The NVP should drive government resource allocation in terms of federal dollars, time and resources. Immunizations must be a national effort that involves multiple federal partners. The plan should incorporate plans to coordinate with other Federal partners, including HHS, CDC, CMS, ACL, HRSA, IHS, VA, and DOD, to inform vaccine policy implementation. The NVP should outline a structure for interagency cooperation to ensure that the implementation of vaccine efforts are integrated, comprehensive, efficient and effective.

The elements of the NVP should be harmonized with other federal government objectives. However, the proposed Healthy People 2030 objectives significantly reduced the number of objectives related to immunization. The NVP is an appropriate vehicle for more specific objectives than those that are ultimately included in Healthy People 2030 because it is a vaccination-specific document. We also encourage the NVP to prioritize surveillance data, among all health care providers across all sites of care for vaccine administration, to more accurately evaluate coverage gaps and disparities, particularly among minority and vulnerable populations. Understanding these gaps is essential to improving the impact of adult immunization efforts and expanding coverage. Another example would be to set forth specific strategies around immunization quality that correspond with CMS quality roadmap goals and objectives.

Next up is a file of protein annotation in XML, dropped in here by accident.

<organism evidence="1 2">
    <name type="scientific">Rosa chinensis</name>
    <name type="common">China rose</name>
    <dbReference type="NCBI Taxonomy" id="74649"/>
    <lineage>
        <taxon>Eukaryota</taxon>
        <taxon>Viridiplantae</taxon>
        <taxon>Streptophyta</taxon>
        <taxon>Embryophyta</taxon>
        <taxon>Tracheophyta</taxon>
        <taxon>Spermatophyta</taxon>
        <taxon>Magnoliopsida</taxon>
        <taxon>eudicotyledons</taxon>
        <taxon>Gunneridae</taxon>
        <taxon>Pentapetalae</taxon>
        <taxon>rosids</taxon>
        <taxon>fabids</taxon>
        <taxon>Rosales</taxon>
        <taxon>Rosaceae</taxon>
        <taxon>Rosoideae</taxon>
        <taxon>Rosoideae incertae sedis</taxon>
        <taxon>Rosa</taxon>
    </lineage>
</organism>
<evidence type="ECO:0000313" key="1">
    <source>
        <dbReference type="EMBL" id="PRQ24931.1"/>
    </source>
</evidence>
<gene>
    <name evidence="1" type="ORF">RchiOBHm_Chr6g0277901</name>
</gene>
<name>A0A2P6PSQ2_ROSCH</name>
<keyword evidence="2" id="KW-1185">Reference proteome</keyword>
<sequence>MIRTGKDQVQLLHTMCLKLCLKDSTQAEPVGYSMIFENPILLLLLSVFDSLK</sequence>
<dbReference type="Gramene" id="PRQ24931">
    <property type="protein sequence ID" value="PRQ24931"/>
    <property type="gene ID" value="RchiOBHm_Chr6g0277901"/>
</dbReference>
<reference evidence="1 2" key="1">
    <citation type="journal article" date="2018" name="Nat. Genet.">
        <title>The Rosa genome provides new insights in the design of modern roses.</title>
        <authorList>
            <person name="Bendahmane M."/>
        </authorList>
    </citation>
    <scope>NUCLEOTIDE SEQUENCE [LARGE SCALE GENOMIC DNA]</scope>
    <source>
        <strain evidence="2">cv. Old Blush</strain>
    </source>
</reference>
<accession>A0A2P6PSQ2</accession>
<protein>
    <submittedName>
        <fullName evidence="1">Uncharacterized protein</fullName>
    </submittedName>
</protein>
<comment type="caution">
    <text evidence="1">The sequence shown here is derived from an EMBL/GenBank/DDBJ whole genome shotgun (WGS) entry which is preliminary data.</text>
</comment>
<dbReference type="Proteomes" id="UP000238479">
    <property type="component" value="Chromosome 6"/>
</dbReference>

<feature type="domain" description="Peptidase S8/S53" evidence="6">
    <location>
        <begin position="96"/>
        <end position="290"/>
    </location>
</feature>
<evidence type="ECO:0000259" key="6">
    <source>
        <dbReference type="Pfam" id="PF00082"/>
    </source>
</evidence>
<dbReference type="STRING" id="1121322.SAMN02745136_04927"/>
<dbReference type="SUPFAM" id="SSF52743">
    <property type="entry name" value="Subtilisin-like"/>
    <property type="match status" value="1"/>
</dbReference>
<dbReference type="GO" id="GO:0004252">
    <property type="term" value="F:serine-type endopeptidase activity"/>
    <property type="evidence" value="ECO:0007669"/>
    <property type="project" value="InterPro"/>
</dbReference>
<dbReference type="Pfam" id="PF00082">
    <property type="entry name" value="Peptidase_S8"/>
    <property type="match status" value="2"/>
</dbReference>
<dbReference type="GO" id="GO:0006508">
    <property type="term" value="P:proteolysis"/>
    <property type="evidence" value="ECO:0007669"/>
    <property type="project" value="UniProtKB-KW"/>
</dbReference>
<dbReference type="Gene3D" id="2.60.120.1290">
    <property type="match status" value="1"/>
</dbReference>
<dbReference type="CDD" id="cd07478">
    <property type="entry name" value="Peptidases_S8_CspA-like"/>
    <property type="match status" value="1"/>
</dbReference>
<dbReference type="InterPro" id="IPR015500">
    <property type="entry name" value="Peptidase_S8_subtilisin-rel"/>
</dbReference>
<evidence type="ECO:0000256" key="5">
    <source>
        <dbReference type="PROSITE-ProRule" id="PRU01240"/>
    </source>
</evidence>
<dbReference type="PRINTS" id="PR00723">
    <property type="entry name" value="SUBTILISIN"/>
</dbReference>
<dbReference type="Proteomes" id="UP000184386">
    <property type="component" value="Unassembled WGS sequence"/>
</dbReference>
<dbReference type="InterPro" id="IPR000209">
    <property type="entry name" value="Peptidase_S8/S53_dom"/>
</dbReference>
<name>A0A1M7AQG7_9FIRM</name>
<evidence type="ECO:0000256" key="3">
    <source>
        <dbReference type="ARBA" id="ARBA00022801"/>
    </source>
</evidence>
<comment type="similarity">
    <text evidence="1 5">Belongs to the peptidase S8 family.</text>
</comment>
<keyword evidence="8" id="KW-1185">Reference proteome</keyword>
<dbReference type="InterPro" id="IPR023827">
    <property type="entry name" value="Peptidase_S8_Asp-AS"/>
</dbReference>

We also encourage the NVP to prioritize timely surveillance data to more accurately evaluate coverage gaps and disparities, particularly among minority and vulnerable populations. This is essential to implementing evidence-based policies and strategies aimed at improving the impact and effectiveness of immunization efforts to increase and expand coverage.

Access to a real-time immunization dashboard could serve to highlight immunization champions as well as identify current and emerging coverage gaps in immunization in particular areas or among specific age groups or other subpopulations. This knowledge would inform policies and help to effectively target activities and resources to where they are needed most.

When possible, immunization data should also tie in to related surveillance systems. For example, there has been a rise in hepatitis with the increase in opioid use, and this data should be cross referenced.

5. Identify which stakeholders you believe should have responsibility for enacting the objectives and strategies listed in the 2020 National Vaccine Plan, as well as for any new objectives and strategies you suggest. Specifically identify roles that you or your organization might have in the 2020 National Vaccine Plan.

Successful implementation of the NVP will rest in large part on our shared commitment to several principles: educating all adults about the incredible benefits vaccines provide; making ACIP recommended vaccines available to everyone across the life-course, from all backgrounds; and simplifying the delivery process.

We agree with the Stakeholder Engagement Diagram as set forth in the National Vaccine Plan Development 2020 recommendations from NVAC in September 2019. HHS, and in particular OIDP, has a long history of working with federal and non-federal partners to devise the NVP and strategies towards implementation.